“Home” and “belonging” are peaceful, positive keywords that can cover up issues related to much less pleasant things, such as nationalism, racism, exclusion, housing commodification, power and control. When applied in a broad, all-inclusive manner, they tend to be subjected to reification in the Marxist sense: they are perceived as objective and “natural” attributes of particular people rather than a contingent result of changing social/economic/political relations. To put it simply, we are looking at how peculiar and diverse all those representations of home and belonging are, not sensing the gravity of relations behind them. In some cases, when it comes to the home and belonging of “refugees,” “diasporas,” or “indigenous” communities, it may reach the level of fetishisation.

Space and Intimacy

Home and belonging are, by definition, extremely intimate phenomena. When planning a conversation around these categories, one needs to carefully choose an appropriate scale and environment where such a conversation takes place. Otherwise, the audience may disengage from the conversation since it would not feel comfortable enough to dive into their own reflections on such personal matters.

At the same time, the categories of home and belonging are constantly circulating in public discourse, (trans-) national political agendas, and policies that states and civil actors adopt to manage culture, migration, urban life and other social issues. Consequently, these categories have become firmly embedded in bureaucratic languages and are often discussed in large formal settings. Thus, it is not surprising to see an exhibition devoted to home and belonging taking place at the spacious contemporary art museum, a part of the Finnish National Gallery. White walls, bright light, plenty of large-scale objects, and more cosy rooms on the second floor lead to much wider exhibition halls on the third floor of Kiasma. The exhibition architecture does not provide almost any chance for a more intimate, home-like feeling. It negatively affects some of the artworks, as, for example, Self-Portrait II (2014) by Sepideh Rahaa. The moment of balance and calmness that she created for herself and invited the audience to share deserves a separate, quiet space that could be carved within an exhibition hall. Instead, it is placed on a side wall, next to the entrance/exit of a room, and surrounded with other artworks that play with the ideas of in/outside-ness but seem too diverse to enhance each other. The only exceptional spaces that provide a more homey feeling are the dark rooms where video artworks are screened. This is where the audience encounters probably one of the most memorable and intimate works that the exhibition showcases – You cannot get what you want, but you can get me (2023) by Samira Elagoz and Z Walsh.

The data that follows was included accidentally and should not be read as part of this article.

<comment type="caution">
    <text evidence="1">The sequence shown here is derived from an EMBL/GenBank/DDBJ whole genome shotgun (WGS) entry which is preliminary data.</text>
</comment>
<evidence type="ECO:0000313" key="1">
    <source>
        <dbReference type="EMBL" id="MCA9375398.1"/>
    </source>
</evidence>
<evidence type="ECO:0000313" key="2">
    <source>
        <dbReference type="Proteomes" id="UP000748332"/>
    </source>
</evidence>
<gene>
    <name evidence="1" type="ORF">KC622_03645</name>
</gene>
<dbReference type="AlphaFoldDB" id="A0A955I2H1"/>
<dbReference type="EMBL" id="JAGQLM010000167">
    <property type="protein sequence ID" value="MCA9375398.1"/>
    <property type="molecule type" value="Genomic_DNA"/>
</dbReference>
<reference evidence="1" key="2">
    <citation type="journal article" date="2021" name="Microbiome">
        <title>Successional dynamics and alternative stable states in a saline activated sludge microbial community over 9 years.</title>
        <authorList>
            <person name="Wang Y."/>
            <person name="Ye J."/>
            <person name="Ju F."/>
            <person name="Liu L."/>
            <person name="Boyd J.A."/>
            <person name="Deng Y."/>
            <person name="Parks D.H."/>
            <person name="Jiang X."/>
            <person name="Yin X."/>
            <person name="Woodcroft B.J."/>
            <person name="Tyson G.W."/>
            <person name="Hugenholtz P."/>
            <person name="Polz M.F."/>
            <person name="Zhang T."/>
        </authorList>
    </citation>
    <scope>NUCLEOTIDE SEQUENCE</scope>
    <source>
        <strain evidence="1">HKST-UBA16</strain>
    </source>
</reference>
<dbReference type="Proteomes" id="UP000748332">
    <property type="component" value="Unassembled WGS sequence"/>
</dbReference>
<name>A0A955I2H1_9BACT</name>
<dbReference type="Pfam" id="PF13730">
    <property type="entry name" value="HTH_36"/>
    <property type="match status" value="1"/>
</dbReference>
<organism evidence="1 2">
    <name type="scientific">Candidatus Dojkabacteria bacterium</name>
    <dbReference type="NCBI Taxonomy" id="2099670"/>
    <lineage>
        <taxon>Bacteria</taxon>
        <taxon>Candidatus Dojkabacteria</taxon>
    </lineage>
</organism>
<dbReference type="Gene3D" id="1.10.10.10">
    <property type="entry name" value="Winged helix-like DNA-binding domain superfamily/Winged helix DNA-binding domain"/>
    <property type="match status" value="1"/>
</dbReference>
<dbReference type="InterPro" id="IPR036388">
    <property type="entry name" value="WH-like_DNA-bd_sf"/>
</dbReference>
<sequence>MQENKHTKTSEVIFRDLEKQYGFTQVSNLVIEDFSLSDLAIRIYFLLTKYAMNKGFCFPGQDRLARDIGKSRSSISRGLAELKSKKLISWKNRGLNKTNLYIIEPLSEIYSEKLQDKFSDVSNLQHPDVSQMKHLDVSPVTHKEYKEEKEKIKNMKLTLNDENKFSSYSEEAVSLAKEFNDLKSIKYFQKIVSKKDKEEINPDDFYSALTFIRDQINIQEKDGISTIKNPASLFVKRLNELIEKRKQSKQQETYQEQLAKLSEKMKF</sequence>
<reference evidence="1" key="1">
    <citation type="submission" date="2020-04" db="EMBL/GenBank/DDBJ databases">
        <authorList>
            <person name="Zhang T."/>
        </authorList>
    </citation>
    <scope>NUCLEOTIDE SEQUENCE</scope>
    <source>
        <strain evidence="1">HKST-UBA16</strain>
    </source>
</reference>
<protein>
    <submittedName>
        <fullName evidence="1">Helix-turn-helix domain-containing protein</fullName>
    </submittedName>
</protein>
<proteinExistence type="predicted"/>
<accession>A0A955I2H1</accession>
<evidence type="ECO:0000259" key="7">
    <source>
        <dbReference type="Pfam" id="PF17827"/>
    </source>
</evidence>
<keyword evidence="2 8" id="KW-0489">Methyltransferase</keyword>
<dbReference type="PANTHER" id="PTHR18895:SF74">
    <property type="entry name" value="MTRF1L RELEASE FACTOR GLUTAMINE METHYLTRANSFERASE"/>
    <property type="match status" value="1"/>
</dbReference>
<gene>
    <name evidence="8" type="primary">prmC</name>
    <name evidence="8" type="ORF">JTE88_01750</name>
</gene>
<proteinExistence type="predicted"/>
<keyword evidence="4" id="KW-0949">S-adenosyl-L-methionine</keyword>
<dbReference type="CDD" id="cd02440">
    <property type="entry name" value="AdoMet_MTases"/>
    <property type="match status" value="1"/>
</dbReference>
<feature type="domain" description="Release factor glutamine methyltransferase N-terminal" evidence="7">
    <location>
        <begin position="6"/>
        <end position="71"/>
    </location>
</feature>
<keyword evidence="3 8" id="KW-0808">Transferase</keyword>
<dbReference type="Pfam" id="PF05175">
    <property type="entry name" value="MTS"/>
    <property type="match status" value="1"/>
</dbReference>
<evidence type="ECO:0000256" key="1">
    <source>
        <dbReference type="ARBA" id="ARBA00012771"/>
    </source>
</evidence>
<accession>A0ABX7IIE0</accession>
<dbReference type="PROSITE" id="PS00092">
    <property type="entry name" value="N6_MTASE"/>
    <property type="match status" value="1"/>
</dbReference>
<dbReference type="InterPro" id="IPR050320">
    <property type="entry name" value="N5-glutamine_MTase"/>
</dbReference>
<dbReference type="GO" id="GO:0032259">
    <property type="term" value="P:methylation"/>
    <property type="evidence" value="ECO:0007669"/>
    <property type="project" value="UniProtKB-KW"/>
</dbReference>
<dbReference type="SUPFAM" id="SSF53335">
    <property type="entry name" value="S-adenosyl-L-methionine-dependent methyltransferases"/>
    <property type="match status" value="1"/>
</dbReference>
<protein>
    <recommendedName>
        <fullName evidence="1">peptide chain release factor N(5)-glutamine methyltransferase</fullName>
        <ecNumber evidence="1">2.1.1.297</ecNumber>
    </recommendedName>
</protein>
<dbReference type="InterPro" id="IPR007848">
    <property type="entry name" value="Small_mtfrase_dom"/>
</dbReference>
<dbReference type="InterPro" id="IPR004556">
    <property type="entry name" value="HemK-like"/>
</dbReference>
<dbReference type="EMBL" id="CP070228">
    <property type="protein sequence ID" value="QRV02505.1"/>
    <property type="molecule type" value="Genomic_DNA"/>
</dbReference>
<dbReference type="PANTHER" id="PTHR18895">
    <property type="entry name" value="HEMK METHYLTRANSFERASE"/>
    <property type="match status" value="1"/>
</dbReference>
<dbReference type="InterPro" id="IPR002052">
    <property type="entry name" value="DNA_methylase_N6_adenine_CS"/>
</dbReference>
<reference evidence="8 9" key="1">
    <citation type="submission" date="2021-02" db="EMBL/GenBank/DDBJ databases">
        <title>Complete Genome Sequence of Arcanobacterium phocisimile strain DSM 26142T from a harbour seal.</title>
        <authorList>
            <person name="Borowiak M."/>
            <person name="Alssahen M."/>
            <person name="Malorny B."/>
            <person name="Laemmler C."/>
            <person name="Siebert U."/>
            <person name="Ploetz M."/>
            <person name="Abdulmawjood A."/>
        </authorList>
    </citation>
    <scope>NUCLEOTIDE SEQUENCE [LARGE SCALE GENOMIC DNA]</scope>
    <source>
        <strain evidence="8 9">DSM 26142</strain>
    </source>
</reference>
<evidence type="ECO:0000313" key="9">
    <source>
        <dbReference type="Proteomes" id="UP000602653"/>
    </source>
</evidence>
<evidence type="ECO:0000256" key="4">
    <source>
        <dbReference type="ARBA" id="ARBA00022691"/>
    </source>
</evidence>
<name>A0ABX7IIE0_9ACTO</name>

Sepideh Rahaa, *Self portrait II*, 2014, Collection Exhibition of Finnish National Gallery Feels Like Home, Kiasma Museum of Contemporary Art, Photo: Pirje Mykkänen.